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East German Downplay of the Holocaust: The Manifestation of Soviet Occupation

Book Essay on: Max , :
( : , 2010), pages.
UCSB:

by Max Tran
March 25, 2010

for Prof. Marcuse's lecture course
The Holocaust in European History
UC Santa Barbara, Winter 2010



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About Max Tran

I am a 3rd year history and sociology double major. My primary area of interest is Cold War diplomacy.

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As the Western powers and the Soviet Union carved Germany into two spheres, each side took a distinctive course to “remedy” its Nazi past and the Holocaust. After the collapse of the Soviet Union, East Germany downplayed its responsibility in the Holocaust while the FRG embraced a great amount of responsibility. The Soviet Union embedded a muted narrative on the Holocaust as it forcefully attempted to implement socialist ideology in the GDR. Marxist ideology contained inherent antisemitic currents; however, the Soviet Union utilized communist ideology to further its political agenda and accommodate Cold War mobilization. Although the Third Reich crumbled after the Second World War, East German Jewry was subjected to antisemitic currents under a second form of authoritarianism. Soviet occupation molded an East German culture that exempted responsibility from the Jewish genocide during the Cold War and created resistance to the commemoration of Shoah even after the Cold War ended.

The Soviet occupation of the eastern zone of Germany naturally meant exposure to communist ideology. The Soviets applied Marxist lenses—which emphasized the socioeconomic—to the notion of antisemitism and generated anti-antisemitism. Herf highlights that the communists used a “Marxist economic reductionist” interpretation of the Jewish question: antisemitism was “above all a tool of the capitalist classes for confusing, dividing, and weakening the working class, not as an ideology with a history and an impact independent of the history of capitalism (Herf, Divided Memory: 16). The Soviet Union asserted that Jews used their alleged discrimination as a platform to receive sympathy and undermine the working class—the engine of the communist revolution. In essence, the Soviets regarded antisemitism as an opiate that essentially undermined socialist utopia. This ideological opposition to Jews created resistance for any commemoration of their genocide during the post-war period. Because Marxist ideology invoked suspicions of Jews, their claims could be dismissed as merely capitalist propaganda. The anti-antisemitic interpretation corroded the legitimacy of a Jewish genocide during the Holocaust and ultimately opened the gates to public indifference.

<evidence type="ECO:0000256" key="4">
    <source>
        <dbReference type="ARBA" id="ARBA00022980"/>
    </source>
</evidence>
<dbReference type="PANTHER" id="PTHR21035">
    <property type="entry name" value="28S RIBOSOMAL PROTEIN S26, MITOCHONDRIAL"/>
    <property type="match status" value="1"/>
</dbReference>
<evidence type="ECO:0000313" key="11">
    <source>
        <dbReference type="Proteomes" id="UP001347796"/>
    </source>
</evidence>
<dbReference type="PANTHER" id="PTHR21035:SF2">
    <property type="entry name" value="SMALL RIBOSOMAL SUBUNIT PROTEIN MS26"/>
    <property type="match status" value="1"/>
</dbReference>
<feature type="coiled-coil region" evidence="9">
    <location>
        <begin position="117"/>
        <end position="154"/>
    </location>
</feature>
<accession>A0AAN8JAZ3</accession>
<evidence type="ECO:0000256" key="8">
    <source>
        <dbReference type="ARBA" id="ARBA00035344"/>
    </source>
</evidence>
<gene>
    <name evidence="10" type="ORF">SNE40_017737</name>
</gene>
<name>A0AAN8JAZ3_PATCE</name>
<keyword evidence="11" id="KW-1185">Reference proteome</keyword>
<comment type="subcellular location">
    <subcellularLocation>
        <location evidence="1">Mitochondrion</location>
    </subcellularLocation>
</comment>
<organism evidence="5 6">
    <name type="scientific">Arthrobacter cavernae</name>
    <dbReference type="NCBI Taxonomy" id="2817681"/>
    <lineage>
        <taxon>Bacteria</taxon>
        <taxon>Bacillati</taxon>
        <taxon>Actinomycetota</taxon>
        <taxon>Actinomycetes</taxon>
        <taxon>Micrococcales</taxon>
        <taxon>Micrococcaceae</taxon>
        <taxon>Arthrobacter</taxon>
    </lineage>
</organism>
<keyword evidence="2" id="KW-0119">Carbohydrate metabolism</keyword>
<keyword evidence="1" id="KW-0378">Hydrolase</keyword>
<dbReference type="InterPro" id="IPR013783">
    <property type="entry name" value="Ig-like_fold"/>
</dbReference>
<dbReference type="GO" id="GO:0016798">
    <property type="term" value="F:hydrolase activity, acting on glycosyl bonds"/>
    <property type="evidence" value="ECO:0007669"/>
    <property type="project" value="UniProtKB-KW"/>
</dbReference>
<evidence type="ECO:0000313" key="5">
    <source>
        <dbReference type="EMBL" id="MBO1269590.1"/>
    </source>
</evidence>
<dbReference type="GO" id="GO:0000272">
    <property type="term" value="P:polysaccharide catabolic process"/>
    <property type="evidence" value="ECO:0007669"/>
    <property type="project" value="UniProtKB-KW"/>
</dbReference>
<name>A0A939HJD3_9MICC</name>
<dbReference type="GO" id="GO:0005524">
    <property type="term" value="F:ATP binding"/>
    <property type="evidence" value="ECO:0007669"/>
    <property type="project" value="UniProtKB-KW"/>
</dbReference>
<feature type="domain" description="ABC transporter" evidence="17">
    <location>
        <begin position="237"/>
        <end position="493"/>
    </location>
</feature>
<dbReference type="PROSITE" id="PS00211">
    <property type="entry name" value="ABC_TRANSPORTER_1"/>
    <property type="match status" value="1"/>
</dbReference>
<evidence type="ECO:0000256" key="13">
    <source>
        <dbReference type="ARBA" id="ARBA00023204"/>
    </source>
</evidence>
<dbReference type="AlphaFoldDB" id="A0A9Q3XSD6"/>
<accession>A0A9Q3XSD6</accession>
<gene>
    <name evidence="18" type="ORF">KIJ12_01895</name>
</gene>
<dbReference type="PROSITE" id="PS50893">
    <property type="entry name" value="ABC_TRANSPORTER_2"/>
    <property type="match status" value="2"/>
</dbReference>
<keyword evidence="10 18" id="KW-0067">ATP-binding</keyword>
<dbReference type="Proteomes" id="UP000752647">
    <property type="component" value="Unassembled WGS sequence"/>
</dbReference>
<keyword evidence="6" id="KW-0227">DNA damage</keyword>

Soviet disregard for religion also factored into the marginalization of the Jewish genocide. According to Herf, the Soviets rationalized a communist revolution would eliminate religion and religious hatreds; therefore, there was no need to focus on the Jewish aspect of the Nazi genocide (Divided Memory, 16). The Soviets “solved” the Jewish question through the rationalization that Judaism was a needless aspect in society. The insignificance of the Jewish question allowed for the Soviets to embrace the industrial-scale murder machine by the Nazis as a phenomenon of class marginalization. Because Marxist ideology upheld class struggle above racial and religious hatred, it legitimized the placement of the Jewish genocide in the periphery of public memory.

A marginalized memory of the Jewish genocide allowed the Soviet Union to fully utilize its socialist ideology and propel its political agendas in the growing East-West struggle. Soviet propaganda portrayed the Federal Republic—a blooming bastion of capitalism—as the successor of Nazism. East German historians argued that German capitalists brought Hitler to power to prevent a communist victory—which meant communists were the first and most important victims of Nazism (Fox, 9). This argument overshadowed any notions of race or ethnicity and disacknowledged the Jewish genocide as a central aspect of the Holocaust. Emphasis on the Holocaust weakened the notion of class struggle and ultimately the strength of communist propaganda. The argument also insinuated that West Germany—which “continued” the path of capitalism—was essentially responsible for the Holocaust. This “continuity of fascism” actively “killed two birds with one stone”: one, East Germans could carry on without guilt; two, it demonized the Federal Republic and promoted that citizens of the GDR should fulfill their “duty” to help dismantle the “Fourth Reich.” Soviet occupation carved a “new path” for the GDR that generated a fundamentally callous response to the Jewish genocide and accommodated to the East German post-war period.

The context of the immediate post-war period also highlighted reason for the muted Jewish narrative. During 1945, the Jews were “competitors for scarce political and emotional resources” (Herf, Divided Memory: 35). That is, the Soviet Union required the full attention of East Germans in order to effectively embed socialist propaganda and successfully carve out a socialist state. The Soviet Union redirected attention from the Jewish genocide and placed emphasis on the Great Patriotic War and Soviet suffering. During the Second World War, approximately 24 million Soviets perished and 3.3 Soviets prisoners of war died in captivity at the hands of the Nazis (Rees, 64). Because these communists died for a “just cause” they emerged above Jews in a post-war hierarchy carved out by Soviet propaganda. The Soviet Union molded a “victor’s history” that placed the Jewish genocide as an irrelevant remnant of the Third Reich.